Rev. T J Jemison pastor emeritus of Mt. Zion First Baptist Church (Baton Rouge) speaks at Macedonia Missionary Baptist Church 2004 Men’s Day – Rev. David Newman, Jr. – pastor-Baton Rouge, LA******Theodore Judson Jemison born 1918, better known as T. J. Jemison, is the former president of the National Baptist Convention, having served from 1982 to 1994. It is the largest African American religious organization. He oversaw the construction of the Baptist World Center in Nashville, Tennessee, the headquarters for the Convention.
In 1953, while minister of a large church in Baton Rouge, Louisiana, Jemison helped lead the first civil rights boycott of bus service. The organization of free rides, coordinated by churches, was a model used later by the Montgomery Bus Boycott in Alabama, which started in 1955. Jemison was one of the founders of the Southern Christian Leadership Conference in 1957. In 2003 the 50th anniversary of the Baton Rouge bus boycott was honored with three days of events, organized by a young resident born two decades after the action.
Early life and education
T. J. Jemison was born in Selma in central Alabama, where his father, the Rev. David V. Jemison, pastored the Tabernacle Baptist Church. He came from a family of prominent ministers and strong churchgoing women. Jemison earned a bachelor’s degrees from Alabama State University, where he joined Alpha Phi Alpha fraternity.He earned a divinity degree at Virginia Union University to prepare for the ministry, and later did graduate study at New York University.
Jemison was first called as a minister at Mt. Zion First Baptist Church in Baton Rouge in 1949. He was concerned chiefly with internal church matters, such as the construction of a new church building. At the time, his father was serving as President of the National Baptist Convention, the association of African-American Baptist churches established in 1895.
Within a few years, Jemison became involved in an early civil rights action. In 1950, the city had ended black-owned buses, requiring all residents to use its monopoly system. It was racially segregated by law; in practice, black citizens had to sit at the back half of the bus or stand, even if seats in the front “white” section were empty. Jemison said later he was struck by “watching buses pass by his church and seeing black people standing in the aisles, not allowed by law to sit down in seats reserved for whites. ‘I thought that was just out of order, that was just cruel’.”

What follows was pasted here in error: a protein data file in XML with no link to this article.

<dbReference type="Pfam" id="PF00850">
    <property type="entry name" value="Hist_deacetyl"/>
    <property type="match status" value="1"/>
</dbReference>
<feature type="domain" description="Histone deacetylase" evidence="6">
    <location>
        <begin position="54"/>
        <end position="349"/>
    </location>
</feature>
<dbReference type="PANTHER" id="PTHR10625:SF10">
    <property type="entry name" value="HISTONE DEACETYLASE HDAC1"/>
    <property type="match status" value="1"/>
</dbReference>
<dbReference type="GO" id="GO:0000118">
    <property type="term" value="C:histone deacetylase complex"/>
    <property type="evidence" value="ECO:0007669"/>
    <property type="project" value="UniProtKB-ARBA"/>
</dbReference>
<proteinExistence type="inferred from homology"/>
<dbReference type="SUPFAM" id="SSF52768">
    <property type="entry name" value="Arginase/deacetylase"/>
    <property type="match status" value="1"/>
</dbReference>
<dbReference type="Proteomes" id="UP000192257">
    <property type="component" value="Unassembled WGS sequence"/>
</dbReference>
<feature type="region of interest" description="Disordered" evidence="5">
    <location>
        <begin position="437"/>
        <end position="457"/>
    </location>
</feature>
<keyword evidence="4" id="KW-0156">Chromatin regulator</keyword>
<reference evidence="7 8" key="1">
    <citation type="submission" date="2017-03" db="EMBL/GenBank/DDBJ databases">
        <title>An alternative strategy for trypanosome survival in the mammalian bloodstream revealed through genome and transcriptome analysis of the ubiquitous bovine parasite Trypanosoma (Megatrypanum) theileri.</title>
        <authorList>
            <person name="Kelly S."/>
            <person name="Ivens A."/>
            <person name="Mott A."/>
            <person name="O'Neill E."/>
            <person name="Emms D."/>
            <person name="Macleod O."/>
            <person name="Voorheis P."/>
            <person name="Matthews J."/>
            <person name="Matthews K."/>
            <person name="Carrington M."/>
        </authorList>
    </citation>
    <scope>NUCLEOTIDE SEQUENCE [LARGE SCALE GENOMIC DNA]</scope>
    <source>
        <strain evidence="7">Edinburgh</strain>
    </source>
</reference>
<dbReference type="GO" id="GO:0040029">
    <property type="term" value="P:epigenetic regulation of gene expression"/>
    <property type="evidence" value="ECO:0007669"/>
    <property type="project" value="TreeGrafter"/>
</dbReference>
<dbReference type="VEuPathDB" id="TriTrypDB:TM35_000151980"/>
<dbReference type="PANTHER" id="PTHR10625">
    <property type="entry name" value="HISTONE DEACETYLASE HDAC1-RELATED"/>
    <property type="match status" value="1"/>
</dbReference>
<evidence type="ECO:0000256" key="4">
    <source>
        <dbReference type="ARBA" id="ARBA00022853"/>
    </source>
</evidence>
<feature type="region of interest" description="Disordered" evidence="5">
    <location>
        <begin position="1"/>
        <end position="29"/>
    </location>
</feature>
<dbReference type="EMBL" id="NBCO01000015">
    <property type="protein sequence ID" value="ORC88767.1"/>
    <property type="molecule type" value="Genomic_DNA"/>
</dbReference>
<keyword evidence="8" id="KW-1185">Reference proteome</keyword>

Making up 80% of the passengers on the system, African Americans were fed up with standing on buses while “white” seats remained empty, Rev. Jemison took up the issue with the Baton Rouge City Council; he testified on February 11, 1953 against the fare increase and asked for an end of the practice of reserving so many seats for whites. The City Council met that demand, without abolishing segregation per se; they passed Ordinance 222, which established a first come-first served system: it allowed black passengers to board the bus from the back and take any empty seats available, while white passengers boarded from the front. The bus companies’ white drivers largely ignored the ordinance.
When bus drivers harassed black passengers’ seeking to enforce the ordinance, Jemison tested the law on June 13, 1953 by sitting in a front seat of a bus. The next day the bus company suspended two bus drivers for not complying with the ordinance. The drivers’ union responded by striking for four days. That strike ended on June 18, 1953 when Louisiana Attorney General Fred S. LeBlanc declared the city’s ordinance unconstitutional on the ground that it violated the state’s segregation laws.
That same day Willis Reed, later publisher of the Baton Rouge Post, founded the United Defense League (UDL), chief organizer of the bus boycott. He knew the black riders had economic impact. Others involved were Jemison and Raymond Scott. They planned to bring suit against the City to desegregate the buses and began the boycott June 20, 1953.
The UDL set up a free-ride network, coordinated by the churches, to compensate for the lack of public transit. This was its signature action for the boycott, adopted for later ones. “While the Baton Rouge boycott lasted only two weeks, it set protest standards, and is growing in recognition as a precedent-setting event in the history of the modern American civil rights movement.”
The organizers of the later Montgomery, Alabama bus boycott in 1955 used the model of the free-ride system when they began what became a year-long boycott in that city. Dr. Martin Luther King, Jr. wrote, Jemison’s “painstaking description of the Baton Rouge experience proved invaluable.”
Venice, CA— Dr. Naomi Nightingale of the Save First Baptist Church of Venice Coalition speaks on the Los Angeles and California Land Use topic of “Adaptive Reuse” RE: the Firstst Baptist Church of Venice.
#MikeBonin #AdaptiveReuse #FirstBaptistChurchOfVenice #Venice #VeniceBeach #BlackHistory #SystemicRacism #HistoricVeniceChurch
Martin Luther King III keynote speaker for the 25th Anniversary Celebration of the “I Have A Dream” World Peace Rose Garden at the Martin Luther King, Jr. National Historic Site, Atlanta, GA USA.
He gives a very inspirational talk for everyone everywhere!
He is the son of Dr. Martin Luther King, Jr. and Mrs. Coretta Scott King.